Remote Brain Cell Control Project Wins BRAIN Funding

October 30, 2014

Research associate Sarah Stanley from Rockefeller University’s Laboratory of Molecular Genetics recently was awarded a $1.26 million, three year grant for her research on turning neurons on and off with radiogenics. The funding comes as part of President Barack Obama’s Brain Research through Advancing Innovative Neurotechnologies, or BRAIN, initiative.

The BRAIN initiative was announced in April, 2013 with funding and cooperation from the National Science Foundation, the U.S. Food and Drug Administration, the National Institutes of Health, the Defense Advanced Research Projects Agency and Intelligence Advanced Research Projects Activity. The executive branch explained that this investment in brain-focused science is aimed to combat common disorders, including Parkinson’s and Alzheimer’s diseases.

“The BRAIN initiative has the potential to do for nueroscience what the Human Genome Project did for genomics by supporting the development and application of innovative technologies that can create a dynamic understanding of brain function,” the executive branch wrote on the White House website.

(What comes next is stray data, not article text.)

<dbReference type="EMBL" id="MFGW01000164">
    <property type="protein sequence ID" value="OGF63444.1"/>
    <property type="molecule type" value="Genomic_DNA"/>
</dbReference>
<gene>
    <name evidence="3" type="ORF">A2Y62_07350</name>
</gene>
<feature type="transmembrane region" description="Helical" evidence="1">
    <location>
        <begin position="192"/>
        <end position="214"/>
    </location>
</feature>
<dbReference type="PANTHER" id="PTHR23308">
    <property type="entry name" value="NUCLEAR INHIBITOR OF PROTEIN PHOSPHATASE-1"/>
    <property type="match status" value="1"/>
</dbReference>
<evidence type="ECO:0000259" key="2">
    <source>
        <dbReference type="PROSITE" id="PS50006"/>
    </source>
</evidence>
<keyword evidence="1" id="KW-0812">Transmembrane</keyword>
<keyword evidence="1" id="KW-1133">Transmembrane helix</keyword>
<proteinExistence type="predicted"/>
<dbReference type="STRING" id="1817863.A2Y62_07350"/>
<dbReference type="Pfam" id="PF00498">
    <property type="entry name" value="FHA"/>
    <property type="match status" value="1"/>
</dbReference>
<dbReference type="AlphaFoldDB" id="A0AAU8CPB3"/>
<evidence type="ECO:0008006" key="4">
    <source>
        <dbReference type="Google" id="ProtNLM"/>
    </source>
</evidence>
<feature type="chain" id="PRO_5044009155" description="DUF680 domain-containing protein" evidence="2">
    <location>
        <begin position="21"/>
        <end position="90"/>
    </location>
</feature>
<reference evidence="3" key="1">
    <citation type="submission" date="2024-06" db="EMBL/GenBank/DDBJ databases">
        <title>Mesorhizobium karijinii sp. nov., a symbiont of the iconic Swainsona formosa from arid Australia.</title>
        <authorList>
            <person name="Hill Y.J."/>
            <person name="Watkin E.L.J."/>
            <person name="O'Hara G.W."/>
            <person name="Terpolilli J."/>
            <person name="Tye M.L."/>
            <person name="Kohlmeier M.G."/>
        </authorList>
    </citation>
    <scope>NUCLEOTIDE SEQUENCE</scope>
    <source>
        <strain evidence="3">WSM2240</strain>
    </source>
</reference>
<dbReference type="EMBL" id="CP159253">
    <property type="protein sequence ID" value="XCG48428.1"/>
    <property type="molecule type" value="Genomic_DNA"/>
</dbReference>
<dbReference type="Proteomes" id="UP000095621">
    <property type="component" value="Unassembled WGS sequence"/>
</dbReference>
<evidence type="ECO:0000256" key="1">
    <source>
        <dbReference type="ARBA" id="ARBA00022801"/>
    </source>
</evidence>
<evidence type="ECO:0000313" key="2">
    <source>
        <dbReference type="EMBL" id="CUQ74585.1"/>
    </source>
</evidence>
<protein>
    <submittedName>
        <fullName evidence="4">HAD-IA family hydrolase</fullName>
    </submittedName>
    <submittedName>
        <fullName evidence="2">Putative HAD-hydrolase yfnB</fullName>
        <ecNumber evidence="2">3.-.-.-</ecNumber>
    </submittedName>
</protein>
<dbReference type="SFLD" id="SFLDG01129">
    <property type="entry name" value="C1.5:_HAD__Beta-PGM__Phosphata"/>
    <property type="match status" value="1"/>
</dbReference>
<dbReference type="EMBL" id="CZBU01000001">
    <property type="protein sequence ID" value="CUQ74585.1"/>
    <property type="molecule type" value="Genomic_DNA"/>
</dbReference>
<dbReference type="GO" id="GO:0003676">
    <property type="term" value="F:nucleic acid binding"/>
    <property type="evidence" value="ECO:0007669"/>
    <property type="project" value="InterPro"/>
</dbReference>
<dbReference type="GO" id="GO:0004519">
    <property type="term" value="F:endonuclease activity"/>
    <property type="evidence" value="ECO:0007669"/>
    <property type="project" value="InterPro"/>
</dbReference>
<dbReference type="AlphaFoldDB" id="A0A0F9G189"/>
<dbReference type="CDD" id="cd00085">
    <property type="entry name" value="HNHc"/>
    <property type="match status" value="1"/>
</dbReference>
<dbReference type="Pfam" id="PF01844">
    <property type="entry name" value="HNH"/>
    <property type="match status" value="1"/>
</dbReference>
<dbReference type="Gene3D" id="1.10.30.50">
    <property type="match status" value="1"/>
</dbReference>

Stanley’s “innovative” approach to studying the brain is one of the 58 projects that the NIH has helped fund as part of this initiative.

“Francis Collins, director of the NIH, has discussed the need for studying the circuitry of the brain, which is formed by interconnected neurons. Our remote-control technology may provide a tool with which researchers can ask new questions about the roles of complex circuits in regulating behavior,” Stanley said in a press release.

Without requiring any surgery or invasive procedures, Stanley’s research aims to use a radio waves and magnetic fields to manipulate neurons like light switches. The Rockefeller University explained that this technology could potentially allow scientists to study “free moving” animals’ brain cells. Although similar techniques already exist for using waves on brain cells, Stanley’s nanoparticle version is unique and could potentially be used for therapy, targeted treatments or whole-brain applications.

BRAIN-y Baylor University projects

Many labs across the U.S. have been able to take advantage of this new government funding to tackle a range of neurobiology topics. Baylor University’s labs had three researchers receive funding for their research recently.

Andreas Tolias at Baylor University was awarded a BRAIN grant from the NIH, while the university’s McNair scholar Xaq Pitkow and associate professor Dora Angelaki received Early Concept Grants for Exploratory Research from the NSF.

Tolias received the $4.2 million for a new light-emitting and -sensing device that will help record and research the ways cells process information through interaction. Pitkow and Angelaki received $300,000 for an innovative virtual reality machine that allows researchers to experience neural activity during complex tasks.